If you don’t like a name, don’t give it to your child. But don’t disparage another parent for choosing a name simply because you don’t understand it.
What makes a name “ghetto”? Is it the name itself, the person receiving the name, or is the threshold based on the person giving the name? Take, for example, Shaniqua, Tyrone, LaKeisha, Darius, LaShawn, and Jamal. What, if anything, makes those names different from Rebecca, Peter, Katie, Bobby, Hannah, and Connor?
One thing: blackness.
Anti-blackness is now, and always has been, real. And unfortunately, policies and practices continuously allow it to withstand. Whether we are examining the rigid conditions placed on black women’s hairstyles in the military, or highlighting policies related to race but clouded with race-neutral language to appear fair, it is clear that erasure of black culture is occurring.
Each day, black people are denigrated for allegedly “making up names.” Despite all names being technically made up, society has ultimately decided which ones receive a seal of professional approval. And through this approval process, I have noticed that black people often receive negative treatment for others failing to understand our cultural identity and expression. And sometimes, this lack of comprehension can make us feel bad for birth-given names, cultural or otherwise.
In a recent interview, Uzo Aduba, (Suzanne “Crazy Eyes” Warren of “Orange is the New Black”) explained her name. She expressed…
“My family is from Nigeria, and my full name is ‘Uzoamaka,’ which means ‘The road is good.’ Quick lesson: My tribe is Igbo, and you name your kid something that tells your history and hopefully predicts your future. So anyway, in grade school, because my last name started with an A, I was the first in roll call, and nobody ever knew how to pronounce it. So I went home and asked my mother if I could be called ‘Zoe.’ I remember she was cooking, and in her Nigerian accent she said, ‘Why?’ I said, ‘Nobody can pronounce it.’ Without missing a beat, she said, ‘If they can learn to say Tchaikovsky and Michelangelo and Dostoyevsky, they can learn to say Uzoamaka.’”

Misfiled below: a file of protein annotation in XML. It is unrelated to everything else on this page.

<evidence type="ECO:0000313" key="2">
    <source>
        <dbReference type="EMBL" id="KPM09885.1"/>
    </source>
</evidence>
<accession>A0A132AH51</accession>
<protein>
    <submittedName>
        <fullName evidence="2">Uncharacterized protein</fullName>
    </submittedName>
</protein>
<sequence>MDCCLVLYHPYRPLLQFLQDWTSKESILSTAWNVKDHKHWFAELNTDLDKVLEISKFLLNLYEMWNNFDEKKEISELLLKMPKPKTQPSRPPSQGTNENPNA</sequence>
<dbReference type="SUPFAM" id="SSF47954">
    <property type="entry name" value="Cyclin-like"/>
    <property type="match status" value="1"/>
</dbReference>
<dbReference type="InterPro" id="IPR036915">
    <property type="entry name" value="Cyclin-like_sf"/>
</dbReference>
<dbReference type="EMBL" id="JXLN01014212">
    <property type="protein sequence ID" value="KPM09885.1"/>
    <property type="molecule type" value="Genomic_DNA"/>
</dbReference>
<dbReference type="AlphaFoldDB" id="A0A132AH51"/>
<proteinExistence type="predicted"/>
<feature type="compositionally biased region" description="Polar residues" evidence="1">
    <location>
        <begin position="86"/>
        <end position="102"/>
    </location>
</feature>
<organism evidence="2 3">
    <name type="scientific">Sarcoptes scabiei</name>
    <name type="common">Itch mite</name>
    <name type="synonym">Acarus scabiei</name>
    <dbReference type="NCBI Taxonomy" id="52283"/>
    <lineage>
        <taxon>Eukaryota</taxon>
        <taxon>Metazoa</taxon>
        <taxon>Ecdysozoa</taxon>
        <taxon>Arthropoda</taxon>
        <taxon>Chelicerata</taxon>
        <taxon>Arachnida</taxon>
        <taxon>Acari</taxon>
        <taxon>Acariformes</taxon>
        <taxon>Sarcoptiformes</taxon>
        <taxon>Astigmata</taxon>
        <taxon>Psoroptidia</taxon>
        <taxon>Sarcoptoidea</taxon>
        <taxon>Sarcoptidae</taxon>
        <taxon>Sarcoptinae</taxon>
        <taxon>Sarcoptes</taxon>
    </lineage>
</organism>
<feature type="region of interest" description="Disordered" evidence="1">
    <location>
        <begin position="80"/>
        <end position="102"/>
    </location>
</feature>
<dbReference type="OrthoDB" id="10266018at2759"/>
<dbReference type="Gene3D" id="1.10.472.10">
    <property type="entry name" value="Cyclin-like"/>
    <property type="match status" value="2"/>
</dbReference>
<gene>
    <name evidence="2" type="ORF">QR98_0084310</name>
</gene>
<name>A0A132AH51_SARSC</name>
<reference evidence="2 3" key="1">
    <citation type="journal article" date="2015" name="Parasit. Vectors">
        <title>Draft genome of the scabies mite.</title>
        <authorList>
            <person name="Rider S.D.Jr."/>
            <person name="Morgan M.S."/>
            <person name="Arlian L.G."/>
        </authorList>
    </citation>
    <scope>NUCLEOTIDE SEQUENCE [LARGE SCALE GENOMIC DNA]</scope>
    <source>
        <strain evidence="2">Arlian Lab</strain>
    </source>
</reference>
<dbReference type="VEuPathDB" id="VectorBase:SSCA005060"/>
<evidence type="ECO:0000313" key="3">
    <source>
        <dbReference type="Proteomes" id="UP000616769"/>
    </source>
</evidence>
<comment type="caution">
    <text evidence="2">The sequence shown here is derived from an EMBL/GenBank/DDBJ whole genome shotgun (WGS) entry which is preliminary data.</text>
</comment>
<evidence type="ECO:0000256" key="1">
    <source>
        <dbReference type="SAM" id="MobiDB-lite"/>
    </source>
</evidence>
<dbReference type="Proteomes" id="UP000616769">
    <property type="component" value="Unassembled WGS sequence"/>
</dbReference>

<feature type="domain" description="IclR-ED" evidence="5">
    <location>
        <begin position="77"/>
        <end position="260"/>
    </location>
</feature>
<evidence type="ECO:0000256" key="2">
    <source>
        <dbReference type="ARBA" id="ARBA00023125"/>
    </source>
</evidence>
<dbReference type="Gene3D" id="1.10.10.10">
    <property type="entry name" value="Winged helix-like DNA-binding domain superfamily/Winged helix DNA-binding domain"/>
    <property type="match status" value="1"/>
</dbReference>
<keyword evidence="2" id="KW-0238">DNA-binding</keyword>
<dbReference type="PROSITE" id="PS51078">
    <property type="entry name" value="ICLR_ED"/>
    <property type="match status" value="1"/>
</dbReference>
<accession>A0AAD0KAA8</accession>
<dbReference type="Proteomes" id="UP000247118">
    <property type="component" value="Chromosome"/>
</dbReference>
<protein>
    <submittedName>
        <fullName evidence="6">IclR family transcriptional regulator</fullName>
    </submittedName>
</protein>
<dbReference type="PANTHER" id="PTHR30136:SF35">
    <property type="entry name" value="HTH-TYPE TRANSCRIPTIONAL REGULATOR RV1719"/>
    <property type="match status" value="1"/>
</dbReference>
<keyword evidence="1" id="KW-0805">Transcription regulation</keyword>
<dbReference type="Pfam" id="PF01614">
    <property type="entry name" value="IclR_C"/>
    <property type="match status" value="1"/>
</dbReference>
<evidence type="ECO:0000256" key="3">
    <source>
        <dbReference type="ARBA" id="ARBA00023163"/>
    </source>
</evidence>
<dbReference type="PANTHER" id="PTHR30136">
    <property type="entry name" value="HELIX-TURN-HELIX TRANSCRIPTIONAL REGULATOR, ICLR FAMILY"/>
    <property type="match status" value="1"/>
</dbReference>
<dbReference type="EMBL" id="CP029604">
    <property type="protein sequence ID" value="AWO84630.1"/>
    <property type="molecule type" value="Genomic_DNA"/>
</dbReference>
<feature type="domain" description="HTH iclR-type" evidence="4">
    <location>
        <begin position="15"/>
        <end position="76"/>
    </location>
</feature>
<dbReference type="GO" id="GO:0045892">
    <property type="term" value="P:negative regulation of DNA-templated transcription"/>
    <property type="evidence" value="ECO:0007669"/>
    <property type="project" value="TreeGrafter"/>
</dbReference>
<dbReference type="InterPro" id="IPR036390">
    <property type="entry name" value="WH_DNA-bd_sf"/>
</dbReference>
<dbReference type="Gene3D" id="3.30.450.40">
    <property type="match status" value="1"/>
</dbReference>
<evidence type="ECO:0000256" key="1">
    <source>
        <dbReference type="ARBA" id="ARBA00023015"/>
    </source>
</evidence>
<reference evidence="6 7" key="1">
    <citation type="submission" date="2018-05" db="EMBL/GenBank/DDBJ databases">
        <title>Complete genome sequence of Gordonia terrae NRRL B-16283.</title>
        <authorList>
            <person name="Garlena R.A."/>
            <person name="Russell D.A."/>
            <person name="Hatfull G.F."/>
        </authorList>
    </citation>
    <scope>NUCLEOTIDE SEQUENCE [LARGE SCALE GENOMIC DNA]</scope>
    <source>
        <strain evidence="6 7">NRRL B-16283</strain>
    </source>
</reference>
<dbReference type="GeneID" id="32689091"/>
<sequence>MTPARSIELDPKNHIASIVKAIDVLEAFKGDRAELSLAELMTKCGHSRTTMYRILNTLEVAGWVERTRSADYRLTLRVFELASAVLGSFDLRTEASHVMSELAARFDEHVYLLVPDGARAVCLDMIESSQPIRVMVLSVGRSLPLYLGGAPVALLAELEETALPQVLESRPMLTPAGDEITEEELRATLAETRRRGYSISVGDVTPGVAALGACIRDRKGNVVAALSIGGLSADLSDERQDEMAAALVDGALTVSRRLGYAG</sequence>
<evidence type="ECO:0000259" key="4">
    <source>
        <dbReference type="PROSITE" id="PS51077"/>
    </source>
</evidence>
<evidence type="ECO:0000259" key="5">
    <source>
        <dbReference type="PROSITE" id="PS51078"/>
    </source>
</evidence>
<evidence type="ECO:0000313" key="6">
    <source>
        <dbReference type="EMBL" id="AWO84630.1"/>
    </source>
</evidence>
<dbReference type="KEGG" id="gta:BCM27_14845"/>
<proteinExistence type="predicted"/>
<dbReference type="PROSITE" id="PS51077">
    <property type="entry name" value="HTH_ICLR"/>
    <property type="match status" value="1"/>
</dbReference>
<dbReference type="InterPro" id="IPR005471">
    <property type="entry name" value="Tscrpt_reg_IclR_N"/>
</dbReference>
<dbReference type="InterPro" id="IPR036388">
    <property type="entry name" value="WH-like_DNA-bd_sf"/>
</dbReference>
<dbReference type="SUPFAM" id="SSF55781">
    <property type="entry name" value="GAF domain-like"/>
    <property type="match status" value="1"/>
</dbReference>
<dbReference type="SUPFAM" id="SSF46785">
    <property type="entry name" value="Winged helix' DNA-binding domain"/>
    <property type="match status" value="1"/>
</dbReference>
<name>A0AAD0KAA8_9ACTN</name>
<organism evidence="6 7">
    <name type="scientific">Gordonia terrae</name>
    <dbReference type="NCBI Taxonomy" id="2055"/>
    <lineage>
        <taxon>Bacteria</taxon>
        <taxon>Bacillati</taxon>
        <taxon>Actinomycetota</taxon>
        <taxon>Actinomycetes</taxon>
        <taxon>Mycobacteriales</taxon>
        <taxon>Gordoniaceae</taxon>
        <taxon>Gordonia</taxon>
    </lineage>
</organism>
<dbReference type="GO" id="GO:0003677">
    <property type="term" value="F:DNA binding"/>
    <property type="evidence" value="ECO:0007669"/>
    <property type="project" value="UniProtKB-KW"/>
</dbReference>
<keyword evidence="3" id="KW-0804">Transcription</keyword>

Aduba’s quote illustrates how mainstream society can alter our perceptions, even of ourselves. Unfortunately, it is connected to how others view us—and is usually based on the respectable way in which mainstream society analyzes, interrogates, and appropriates us, and our experiences.
In the black community, it’s easy to pretend that selecting names is a “how quickly can I get my child a job” contest. This is particularly true when listening to stories like the one last year where a hiring manager admitted to discriminating based on “African sounding” names like “Tamisha” and other “tribal names.”
Still, after hearing the discussion of “ghetto” names, it’s hard not to recognize that selecting names that don’t “sound black” have everything to do with respectability politics. And if even some say it has to do with professionalism, it is clear that this type of professionalism is still rooted in the acceptance by a mainstream society that was never designed—intentionally so—to accept or understand our cultural dynamics.